Environment Perception

Invisible Place

Invisible Place explores the intangible aspects of our reality. To be invisible is to be incapable of being perceived by the eye. The invisible is considered the unseen or the spiritual world. Through the process of creating Invisible Place, I studied the physical and emotional experience of grieving. The laborious practice of making lace everyday gave me a physical outlet for my grief and created space to be in the present. I paired the intense lace making process with the invisible material to explore the relationship between what we feel and what we see. 

I have created each of these works from a 19th century bobbin lace pattern. I use unconventional material and scale to bring the unknown into the equation. The pattern acts as a map for the process, yet the outcome is never fully predictable. Just like our experience of living, it is unclear what the piece will become until the process is over and the lace is unpinned and taken off the pattern.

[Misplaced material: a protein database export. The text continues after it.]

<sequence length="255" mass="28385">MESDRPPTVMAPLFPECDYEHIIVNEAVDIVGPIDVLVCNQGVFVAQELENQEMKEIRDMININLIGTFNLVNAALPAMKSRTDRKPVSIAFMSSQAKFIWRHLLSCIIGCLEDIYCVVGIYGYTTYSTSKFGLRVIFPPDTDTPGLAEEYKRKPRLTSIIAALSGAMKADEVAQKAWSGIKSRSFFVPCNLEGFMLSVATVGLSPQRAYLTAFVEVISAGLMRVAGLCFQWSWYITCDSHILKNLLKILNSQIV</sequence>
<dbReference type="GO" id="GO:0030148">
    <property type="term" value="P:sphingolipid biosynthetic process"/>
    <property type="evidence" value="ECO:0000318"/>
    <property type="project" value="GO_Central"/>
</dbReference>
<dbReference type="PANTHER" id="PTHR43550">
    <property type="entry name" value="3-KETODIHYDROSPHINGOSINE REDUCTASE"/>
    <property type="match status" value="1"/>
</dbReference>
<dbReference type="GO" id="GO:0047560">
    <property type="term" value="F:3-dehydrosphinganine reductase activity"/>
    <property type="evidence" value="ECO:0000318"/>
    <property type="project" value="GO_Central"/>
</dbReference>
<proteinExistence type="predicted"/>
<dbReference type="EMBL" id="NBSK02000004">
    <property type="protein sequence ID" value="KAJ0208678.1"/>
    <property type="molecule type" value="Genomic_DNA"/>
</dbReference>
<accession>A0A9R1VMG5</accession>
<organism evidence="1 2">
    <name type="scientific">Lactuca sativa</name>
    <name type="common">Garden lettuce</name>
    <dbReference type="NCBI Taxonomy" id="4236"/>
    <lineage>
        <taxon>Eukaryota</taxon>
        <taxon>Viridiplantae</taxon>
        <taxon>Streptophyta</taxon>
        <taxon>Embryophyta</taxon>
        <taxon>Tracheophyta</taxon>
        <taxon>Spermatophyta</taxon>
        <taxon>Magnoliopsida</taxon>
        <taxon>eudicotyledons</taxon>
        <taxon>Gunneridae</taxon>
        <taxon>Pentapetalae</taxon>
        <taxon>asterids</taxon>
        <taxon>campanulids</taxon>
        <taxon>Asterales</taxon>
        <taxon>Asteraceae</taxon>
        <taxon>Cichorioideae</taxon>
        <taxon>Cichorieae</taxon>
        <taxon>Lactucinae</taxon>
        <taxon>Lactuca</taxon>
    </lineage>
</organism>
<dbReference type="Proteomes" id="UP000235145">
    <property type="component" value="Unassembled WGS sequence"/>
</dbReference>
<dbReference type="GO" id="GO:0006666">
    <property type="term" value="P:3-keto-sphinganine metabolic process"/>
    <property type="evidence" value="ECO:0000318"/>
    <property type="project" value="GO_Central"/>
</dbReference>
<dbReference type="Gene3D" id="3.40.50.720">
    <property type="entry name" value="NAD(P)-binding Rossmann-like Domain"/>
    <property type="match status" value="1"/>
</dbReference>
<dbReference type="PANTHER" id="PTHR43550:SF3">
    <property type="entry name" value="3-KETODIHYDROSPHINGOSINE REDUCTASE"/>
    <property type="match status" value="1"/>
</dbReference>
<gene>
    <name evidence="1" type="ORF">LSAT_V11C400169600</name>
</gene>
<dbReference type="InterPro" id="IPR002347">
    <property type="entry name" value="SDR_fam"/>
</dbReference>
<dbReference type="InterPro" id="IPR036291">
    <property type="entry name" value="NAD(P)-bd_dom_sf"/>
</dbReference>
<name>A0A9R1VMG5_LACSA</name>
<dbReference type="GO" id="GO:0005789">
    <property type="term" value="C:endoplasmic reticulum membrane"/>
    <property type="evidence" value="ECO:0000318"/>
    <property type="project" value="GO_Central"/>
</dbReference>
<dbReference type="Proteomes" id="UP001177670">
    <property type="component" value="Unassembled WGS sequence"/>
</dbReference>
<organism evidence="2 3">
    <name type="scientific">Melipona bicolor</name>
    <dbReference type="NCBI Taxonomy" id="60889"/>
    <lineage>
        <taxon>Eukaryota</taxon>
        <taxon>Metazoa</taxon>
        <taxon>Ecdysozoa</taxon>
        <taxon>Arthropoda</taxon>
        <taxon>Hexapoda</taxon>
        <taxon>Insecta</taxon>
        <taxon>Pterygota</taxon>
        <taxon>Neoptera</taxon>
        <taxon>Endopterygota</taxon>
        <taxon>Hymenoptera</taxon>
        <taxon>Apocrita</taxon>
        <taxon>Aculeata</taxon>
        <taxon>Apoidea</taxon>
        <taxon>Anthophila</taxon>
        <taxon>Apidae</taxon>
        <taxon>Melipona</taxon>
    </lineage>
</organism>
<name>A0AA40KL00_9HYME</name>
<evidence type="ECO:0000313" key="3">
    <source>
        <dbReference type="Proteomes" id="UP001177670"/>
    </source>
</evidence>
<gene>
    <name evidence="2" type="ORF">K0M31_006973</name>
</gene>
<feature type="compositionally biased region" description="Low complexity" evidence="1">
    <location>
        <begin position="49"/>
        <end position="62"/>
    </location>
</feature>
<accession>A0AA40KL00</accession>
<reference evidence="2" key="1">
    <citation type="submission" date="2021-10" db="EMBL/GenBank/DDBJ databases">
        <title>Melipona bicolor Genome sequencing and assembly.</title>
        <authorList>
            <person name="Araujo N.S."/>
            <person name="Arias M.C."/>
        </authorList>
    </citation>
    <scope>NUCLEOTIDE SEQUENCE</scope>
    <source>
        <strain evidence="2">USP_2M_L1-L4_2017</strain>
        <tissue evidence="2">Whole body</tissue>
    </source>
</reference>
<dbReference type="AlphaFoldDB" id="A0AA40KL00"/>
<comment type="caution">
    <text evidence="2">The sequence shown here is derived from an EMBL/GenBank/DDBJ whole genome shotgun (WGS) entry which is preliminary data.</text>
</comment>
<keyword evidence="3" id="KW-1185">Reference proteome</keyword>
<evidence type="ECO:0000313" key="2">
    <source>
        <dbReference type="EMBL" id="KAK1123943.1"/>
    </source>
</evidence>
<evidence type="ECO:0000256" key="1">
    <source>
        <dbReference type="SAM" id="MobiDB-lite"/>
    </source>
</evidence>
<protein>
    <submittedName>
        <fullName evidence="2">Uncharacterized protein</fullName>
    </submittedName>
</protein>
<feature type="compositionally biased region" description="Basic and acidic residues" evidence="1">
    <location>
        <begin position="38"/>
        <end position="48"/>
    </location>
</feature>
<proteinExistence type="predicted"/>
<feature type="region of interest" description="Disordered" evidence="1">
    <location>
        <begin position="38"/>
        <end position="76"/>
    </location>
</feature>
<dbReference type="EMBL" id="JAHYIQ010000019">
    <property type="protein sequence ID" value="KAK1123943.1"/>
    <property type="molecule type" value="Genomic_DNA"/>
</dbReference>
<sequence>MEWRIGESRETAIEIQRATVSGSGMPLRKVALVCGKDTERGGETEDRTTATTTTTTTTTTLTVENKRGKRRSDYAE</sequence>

The lacework is faint and traced by its own shadow. It appears to be absent from the physical world until it is activated by light. From the furthest glance this installation will appear as if there is nothing there, but a closer study will reveal quiet intricate design. In this viewing experience one will make initial judgements and than later truths and complexities are revealed. The viewer’s experience of discovering these intricacies mimics the experience of getting to know someone or learning something new. While that process could take a long time, this experience is a speedy simulation of these feelings of wonder and surprise. Rewarding the careful and patient “listener,” Invisible Place is an ode to the often overlooked.